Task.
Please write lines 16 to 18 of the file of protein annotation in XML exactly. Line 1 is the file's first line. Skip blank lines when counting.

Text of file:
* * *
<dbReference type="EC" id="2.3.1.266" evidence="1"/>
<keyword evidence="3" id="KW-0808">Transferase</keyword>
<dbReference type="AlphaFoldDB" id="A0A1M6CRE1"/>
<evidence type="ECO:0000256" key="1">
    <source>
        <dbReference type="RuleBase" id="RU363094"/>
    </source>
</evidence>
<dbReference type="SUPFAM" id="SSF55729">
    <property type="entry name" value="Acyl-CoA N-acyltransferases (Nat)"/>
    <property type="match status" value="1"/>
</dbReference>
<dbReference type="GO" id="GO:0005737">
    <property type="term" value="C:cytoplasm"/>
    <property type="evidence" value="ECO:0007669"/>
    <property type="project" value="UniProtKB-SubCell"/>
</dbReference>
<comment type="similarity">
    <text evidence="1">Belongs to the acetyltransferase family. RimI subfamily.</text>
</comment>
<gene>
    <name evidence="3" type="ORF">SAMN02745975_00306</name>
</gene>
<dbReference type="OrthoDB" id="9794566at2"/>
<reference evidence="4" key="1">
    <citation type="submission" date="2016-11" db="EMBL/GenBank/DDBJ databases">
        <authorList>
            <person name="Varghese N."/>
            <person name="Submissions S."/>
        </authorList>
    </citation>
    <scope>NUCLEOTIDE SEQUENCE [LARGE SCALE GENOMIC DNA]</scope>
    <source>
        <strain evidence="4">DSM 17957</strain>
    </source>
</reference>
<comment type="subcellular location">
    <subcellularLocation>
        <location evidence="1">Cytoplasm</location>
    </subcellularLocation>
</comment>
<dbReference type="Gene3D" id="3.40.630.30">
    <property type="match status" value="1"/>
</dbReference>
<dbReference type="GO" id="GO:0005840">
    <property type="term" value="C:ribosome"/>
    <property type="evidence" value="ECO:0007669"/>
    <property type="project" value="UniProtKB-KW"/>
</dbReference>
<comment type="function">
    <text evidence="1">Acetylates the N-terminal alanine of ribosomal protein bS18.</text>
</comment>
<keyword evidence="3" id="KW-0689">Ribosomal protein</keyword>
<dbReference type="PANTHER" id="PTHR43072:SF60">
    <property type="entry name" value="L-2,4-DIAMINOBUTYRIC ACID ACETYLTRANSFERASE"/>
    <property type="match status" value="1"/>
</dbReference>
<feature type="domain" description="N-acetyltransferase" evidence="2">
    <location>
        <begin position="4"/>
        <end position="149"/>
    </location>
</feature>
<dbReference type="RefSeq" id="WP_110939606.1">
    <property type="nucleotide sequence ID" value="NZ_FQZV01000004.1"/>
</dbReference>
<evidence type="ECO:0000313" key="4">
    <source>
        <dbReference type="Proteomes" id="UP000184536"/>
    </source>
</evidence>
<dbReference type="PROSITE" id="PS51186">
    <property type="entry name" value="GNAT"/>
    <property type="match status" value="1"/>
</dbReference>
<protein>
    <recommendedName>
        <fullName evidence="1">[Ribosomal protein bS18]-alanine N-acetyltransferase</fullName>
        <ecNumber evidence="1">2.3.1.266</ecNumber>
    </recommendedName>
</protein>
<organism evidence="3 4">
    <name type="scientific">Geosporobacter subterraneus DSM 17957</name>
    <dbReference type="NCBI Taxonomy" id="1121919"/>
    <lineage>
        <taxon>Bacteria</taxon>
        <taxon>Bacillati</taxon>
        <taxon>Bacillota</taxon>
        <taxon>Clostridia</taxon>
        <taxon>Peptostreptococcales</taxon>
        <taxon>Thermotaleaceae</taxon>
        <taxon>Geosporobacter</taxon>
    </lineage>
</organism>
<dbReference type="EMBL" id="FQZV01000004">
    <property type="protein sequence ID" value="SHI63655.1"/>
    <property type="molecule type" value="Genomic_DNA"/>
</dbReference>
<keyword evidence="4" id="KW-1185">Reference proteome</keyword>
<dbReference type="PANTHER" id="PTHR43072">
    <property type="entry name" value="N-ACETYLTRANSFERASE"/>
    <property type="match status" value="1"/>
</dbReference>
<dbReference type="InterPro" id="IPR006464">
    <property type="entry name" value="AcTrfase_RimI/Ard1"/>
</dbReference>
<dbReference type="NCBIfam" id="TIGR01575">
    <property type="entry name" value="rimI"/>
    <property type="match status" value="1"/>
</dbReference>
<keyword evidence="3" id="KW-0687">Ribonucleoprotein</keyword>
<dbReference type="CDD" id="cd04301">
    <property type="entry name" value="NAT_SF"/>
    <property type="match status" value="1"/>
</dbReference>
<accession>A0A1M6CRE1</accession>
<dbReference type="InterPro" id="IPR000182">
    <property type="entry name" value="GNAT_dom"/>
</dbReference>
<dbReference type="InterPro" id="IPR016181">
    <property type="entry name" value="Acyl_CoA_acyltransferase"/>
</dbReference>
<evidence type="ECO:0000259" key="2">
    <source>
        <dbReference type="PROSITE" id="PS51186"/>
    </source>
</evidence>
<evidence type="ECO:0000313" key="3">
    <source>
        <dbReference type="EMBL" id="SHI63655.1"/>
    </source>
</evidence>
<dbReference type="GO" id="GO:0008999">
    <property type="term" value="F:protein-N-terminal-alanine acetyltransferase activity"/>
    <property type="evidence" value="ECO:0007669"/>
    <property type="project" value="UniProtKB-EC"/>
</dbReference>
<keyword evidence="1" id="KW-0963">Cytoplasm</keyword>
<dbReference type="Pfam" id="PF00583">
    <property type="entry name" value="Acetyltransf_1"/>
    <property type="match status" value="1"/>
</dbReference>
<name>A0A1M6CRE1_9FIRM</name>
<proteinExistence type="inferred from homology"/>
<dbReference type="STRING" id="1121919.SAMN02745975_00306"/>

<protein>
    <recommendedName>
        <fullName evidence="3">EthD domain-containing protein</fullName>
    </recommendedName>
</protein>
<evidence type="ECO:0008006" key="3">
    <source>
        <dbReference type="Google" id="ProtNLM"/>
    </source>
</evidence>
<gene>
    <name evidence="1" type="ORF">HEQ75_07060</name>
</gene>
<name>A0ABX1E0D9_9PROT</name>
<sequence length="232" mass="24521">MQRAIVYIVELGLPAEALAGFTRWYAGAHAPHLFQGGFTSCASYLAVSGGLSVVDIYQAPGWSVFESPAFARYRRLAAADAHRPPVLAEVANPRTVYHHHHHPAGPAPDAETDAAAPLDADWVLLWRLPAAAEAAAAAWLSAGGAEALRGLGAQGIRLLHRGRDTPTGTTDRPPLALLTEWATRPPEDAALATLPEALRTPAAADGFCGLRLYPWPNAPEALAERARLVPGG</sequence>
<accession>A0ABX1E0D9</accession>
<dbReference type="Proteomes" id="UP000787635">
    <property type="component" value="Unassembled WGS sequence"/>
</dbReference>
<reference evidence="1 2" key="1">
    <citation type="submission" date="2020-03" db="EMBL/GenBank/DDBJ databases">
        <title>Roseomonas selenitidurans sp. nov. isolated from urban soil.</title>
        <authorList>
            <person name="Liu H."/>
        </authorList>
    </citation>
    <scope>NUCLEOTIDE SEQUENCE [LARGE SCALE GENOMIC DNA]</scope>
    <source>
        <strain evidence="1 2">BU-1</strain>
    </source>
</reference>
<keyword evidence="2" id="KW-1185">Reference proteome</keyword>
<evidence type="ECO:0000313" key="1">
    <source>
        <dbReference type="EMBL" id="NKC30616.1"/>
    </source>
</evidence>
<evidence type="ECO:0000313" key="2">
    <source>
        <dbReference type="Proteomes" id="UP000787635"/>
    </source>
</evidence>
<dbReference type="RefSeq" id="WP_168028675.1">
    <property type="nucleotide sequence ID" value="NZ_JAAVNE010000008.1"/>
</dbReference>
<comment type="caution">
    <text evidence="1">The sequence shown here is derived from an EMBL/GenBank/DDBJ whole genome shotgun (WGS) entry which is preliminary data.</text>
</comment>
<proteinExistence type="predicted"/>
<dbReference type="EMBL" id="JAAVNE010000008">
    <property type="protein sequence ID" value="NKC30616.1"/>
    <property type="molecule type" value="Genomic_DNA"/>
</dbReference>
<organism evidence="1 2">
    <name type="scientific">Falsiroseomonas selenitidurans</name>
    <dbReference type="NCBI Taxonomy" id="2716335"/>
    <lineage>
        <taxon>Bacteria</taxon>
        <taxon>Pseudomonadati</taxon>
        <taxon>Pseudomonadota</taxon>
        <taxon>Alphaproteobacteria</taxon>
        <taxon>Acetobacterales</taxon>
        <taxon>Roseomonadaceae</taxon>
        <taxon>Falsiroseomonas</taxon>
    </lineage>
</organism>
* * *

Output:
    <property type="project" value="UniProtKB-SubCell"/>
</dbReference>
<comment type="similarity">